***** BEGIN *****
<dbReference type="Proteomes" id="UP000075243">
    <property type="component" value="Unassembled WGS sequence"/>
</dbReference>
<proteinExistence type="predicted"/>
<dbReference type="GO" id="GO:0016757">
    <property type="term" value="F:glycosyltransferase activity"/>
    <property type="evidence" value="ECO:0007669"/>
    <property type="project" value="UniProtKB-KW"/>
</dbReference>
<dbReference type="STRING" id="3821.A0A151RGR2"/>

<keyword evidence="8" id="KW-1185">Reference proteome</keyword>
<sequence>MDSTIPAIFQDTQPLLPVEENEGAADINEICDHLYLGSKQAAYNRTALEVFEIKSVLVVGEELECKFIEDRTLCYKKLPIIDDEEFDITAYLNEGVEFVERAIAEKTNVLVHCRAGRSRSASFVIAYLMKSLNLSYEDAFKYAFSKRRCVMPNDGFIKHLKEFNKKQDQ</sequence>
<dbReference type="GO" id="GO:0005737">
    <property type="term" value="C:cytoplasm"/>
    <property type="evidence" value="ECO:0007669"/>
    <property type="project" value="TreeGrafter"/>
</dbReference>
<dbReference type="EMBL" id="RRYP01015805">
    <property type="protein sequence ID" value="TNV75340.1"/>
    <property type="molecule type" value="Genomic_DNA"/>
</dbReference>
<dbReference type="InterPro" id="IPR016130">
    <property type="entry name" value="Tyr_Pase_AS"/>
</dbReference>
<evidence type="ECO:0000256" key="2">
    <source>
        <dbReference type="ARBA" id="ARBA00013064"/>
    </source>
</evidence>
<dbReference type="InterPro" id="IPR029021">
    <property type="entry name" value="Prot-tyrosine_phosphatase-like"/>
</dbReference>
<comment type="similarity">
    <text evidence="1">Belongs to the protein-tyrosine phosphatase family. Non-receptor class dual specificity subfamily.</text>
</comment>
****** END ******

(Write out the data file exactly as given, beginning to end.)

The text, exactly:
<dbReference type="Proteomes" id="UP000075243">
    <property type="component" value="Unassembled WGS sequence"/>
</dbReference>
<proteinExistence type="predicted"/>
<dbReference type="GO" id="GO:0016757">
    <property type="term" value="F:glycosyltransferase activity"/>
    <property type="evidence" value="ECO:0007669"/>
    <property type="project" value="UniProtKB-KW"/>
</dbReference>
<dbReference type="STRING" id="3821.A0A151RGR2"/>

<keyword evidence="8" id="KW-1185">Reference proteome</keyword>
<sequence>MDSTIPAIFQDTQPLLPVEENEGAADINEICDHLYLGSKQAAYNRTALEVFEIKSVLVVGEELECKFIEDRTLCYKKLPIIDDEEFDITAYLNEGVEFVERAIAEKTNVLVHCRAGRSRSASFVIAYLMKSLNLSYEDAFKYAFSKRRCVMPNDGFIKHLKEFNKKQDQ</sequence>
<dbReference type="GO" id="GO:0005737">
    <property type="term" value="C:cytoplasm"/>
    <property type="evidence" value="ECO:0007669"/>
    <property type="project" value="TreeGrafter"/>
</dbReference>
<dbReference type="EMBL" id="RRYP01015805">
    <property type="protein sequence ID" value="TNV75340.1"/>
    <property type="molecule type" value="Genomic_DNA"/>
</dbReference>
<dbReference type="InterPro" id="IPR016130">
    <property type="entry name" value="Tyr_Pase_AS"/>
</dbReference>
<evidence type="ECO:0000256" key="2">
    <source>
        <dbReference type="ARBA" id="ARBA00013064"/>
    </source>
</evidence>
<dbReference type="InterPro" id="IPR029021">
    <property type="entry name" value="Prot-tyrosine_phosphatase-like"/>
</dbReference>
<comment type="similarity">
    <text evidence="1">Belongs to the protein-tyrosine phosphatase family. Non-receptor class dual specificity subfamily.</text>
</comment>